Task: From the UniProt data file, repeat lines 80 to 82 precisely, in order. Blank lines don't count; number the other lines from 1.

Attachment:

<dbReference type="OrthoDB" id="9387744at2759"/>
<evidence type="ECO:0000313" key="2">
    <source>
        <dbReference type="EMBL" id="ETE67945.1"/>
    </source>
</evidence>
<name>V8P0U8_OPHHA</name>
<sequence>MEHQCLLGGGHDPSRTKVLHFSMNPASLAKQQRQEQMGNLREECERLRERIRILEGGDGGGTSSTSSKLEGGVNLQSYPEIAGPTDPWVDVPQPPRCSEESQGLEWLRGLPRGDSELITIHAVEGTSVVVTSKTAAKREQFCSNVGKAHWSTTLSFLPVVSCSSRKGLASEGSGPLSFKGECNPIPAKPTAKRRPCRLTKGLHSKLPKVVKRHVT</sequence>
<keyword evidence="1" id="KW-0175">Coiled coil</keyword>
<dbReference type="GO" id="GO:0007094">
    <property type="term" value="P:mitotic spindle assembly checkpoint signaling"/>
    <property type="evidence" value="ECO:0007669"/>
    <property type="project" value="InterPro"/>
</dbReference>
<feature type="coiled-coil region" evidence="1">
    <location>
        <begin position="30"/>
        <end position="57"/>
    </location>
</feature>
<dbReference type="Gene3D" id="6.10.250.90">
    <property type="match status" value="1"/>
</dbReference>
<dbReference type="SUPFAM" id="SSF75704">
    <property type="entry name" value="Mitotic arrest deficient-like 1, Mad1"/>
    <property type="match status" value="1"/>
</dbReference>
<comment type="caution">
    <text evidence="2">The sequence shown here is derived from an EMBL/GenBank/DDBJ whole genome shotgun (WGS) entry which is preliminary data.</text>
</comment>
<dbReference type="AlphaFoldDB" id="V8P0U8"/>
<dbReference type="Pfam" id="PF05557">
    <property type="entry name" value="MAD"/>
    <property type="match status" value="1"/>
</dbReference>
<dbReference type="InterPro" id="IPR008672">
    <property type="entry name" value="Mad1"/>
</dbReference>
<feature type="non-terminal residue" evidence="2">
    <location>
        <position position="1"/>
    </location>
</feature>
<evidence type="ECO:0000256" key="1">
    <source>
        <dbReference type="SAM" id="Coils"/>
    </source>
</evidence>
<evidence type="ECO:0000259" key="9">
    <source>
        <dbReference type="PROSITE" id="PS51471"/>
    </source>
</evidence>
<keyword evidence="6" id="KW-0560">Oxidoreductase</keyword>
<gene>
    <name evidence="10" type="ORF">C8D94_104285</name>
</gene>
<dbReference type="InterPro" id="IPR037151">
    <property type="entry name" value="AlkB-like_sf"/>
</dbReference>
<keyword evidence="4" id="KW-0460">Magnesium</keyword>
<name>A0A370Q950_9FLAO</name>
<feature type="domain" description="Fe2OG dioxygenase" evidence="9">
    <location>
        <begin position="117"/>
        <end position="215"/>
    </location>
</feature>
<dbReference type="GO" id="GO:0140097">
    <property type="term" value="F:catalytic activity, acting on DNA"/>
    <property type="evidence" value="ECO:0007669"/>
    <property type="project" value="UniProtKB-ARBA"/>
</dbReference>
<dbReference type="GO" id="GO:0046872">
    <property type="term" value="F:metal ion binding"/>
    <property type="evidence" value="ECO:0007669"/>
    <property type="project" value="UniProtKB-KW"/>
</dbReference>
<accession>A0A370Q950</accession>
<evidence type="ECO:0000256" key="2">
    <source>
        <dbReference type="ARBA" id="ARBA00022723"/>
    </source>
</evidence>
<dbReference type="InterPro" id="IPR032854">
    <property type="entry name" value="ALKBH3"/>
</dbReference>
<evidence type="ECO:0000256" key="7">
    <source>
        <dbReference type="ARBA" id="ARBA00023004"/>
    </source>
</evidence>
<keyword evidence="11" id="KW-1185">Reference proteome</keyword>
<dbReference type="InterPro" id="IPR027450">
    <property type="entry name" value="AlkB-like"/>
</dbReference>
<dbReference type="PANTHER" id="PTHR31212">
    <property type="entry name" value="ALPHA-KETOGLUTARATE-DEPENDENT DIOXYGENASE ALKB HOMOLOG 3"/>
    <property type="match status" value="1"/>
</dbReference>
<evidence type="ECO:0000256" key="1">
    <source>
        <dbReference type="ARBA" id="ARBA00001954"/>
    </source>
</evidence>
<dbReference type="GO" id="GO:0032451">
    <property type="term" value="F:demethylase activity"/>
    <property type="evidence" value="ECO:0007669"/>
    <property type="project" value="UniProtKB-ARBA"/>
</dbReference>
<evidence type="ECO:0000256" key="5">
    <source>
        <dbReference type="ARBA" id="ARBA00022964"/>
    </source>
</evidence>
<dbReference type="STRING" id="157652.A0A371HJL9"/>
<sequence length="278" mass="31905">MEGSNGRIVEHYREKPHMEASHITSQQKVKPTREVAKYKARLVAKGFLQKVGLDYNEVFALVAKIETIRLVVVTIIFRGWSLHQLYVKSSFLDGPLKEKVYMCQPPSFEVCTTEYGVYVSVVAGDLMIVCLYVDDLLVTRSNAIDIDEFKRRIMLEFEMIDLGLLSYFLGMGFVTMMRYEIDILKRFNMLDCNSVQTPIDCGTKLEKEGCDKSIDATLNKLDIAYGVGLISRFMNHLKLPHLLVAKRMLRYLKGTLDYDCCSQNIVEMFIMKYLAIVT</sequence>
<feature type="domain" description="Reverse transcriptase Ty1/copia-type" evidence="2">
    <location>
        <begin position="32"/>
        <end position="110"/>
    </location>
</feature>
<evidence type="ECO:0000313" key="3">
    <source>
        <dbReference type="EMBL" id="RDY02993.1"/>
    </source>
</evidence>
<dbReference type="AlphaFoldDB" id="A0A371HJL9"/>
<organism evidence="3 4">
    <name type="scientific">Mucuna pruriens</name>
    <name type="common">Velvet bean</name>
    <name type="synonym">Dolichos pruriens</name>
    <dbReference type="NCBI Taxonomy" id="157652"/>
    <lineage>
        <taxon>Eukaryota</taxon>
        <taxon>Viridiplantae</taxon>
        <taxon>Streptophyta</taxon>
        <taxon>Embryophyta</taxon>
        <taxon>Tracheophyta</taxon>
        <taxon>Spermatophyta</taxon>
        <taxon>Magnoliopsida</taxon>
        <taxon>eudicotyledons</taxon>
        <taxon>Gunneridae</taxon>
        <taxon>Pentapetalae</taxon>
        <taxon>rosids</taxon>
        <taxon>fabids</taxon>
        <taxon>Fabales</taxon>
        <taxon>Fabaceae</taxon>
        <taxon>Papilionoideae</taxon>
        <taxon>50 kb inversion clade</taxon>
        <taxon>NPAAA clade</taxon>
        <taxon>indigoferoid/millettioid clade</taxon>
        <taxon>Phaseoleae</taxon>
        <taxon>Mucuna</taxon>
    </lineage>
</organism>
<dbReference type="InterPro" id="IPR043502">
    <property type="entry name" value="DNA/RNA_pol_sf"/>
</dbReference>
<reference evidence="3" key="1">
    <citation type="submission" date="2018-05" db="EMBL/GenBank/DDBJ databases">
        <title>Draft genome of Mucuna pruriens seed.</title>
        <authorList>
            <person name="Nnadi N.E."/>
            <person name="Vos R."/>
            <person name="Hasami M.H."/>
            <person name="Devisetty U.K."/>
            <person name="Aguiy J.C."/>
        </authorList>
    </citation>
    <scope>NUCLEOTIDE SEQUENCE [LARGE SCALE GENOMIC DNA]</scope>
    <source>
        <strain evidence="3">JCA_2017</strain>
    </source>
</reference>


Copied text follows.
<evidence type="ECO:0000256" key="2">
    <source>
        <dbReference type="ARBA" id="ARBA00022723"/>